What an excellent cinema-verite look at a day in the life of Oakland's busiest emergency room. This could easily have been made as a polemic about the problems of the health care system--how the poor and indigent use the ER as their only source of care, how the system is overwhelmed and underfunded, etc. But instead it steps back and just looks at the caring people who work there and the range of patients they see.
As far as the staff, I particularly liked nurse Cynthia Y. Johnson, who always seems to have a sweet disposition even when she's scolding someone for coming in three days after he ran out of his medication. The film is smart to basically open and close on her. I also liked Dr. Doug White, who looks like central casting sent him over as an ER doc admits that most ER docs of his age got into it because they wanted to be like George Clooney on ER. But I think what I liked the most was in the credits they're all listed by name but no title--the doctors don't get "Dr." before their name. It gave me the sense that everyone is equally important there.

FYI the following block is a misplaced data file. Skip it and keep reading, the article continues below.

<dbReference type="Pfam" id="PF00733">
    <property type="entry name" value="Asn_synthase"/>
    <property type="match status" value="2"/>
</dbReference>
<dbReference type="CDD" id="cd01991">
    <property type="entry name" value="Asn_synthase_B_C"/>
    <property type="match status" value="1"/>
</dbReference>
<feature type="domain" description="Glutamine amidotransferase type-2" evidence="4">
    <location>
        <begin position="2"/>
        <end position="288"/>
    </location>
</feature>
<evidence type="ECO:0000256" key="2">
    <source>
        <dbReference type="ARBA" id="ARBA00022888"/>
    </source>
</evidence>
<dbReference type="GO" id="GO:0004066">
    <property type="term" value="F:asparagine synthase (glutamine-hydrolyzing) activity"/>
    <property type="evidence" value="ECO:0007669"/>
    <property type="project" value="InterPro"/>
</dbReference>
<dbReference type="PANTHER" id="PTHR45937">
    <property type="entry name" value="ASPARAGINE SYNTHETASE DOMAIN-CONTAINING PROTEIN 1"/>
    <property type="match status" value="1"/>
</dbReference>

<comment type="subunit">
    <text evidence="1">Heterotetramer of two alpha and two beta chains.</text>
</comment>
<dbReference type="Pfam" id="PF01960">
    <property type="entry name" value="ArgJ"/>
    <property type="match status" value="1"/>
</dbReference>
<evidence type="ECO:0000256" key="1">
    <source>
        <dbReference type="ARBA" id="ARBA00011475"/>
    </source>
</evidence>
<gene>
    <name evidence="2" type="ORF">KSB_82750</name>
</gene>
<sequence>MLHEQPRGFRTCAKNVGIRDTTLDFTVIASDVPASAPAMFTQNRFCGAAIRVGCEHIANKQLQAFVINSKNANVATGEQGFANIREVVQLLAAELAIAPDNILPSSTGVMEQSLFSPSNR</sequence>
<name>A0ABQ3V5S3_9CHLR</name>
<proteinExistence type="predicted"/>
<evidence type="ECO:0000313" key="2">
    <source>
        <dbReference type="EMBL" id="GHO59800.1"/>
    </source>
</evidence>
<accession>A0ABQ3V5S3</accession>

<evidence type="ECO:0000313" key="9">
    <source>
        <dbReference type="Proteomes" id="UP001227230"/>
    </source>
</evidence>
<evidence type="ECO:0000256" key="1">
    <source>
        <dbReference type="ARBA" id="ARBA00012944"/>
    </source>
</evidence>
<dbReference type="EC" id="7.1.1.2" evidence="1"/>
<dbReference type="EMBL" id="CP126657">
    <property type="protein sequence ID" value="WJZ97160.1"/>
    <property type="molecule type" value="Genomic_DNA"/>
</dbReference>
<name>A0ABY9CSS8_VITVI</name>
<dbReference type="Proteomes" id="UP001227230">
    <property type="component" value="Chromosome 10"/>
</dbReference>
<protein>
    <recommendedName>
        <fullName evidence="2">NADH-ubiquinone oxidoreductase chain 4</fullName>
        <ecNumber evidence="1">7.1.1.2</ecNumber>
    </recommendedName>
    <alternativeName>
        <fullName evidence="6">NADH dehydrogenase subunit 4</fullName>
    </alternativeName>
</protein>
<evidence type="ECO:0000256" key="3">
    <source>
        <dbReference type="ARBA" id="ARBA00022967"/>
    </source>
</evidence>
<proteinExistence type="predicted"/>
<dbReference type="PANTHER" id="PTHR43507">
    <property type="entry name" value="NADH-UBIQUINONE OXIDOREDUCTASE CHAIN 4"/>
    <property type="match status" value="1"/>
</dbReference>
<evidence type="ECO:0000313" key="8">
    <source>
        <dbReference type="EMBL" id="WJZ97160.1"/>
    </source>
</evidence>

As far as the patients, they're a wide-ranging set. There's the young man with a testicular tumor who had surgery scheduled at Kaiser until they kicked him out because he wasn't a member (they knew that all along, but scheduled the surgery anyway?) There's the middle-aged guy with agonizing back pain whose mortgage is underwater and can't stop working, but also can't get treatment for at least a month. There's the dad with his scared daughter with swollen tonsils. And, of course, there's the regular--a repeat patient who the staff knows by name, an addict who was brought in off the street with trouble breathing.
THE WATING ROOM screens 3 times in the festival:
Saturday, April 21, 3:50 pm at the Pacific Film Archives
Monday, April 30, 1:00 pm at the Kabuki
Tuesday, May 1, 6:30 pm at the Kabuki
The director and possibly some subjects of the film are expected at some of the screenings.
Running Time: 81 minutes
My Total Minutes: 276,914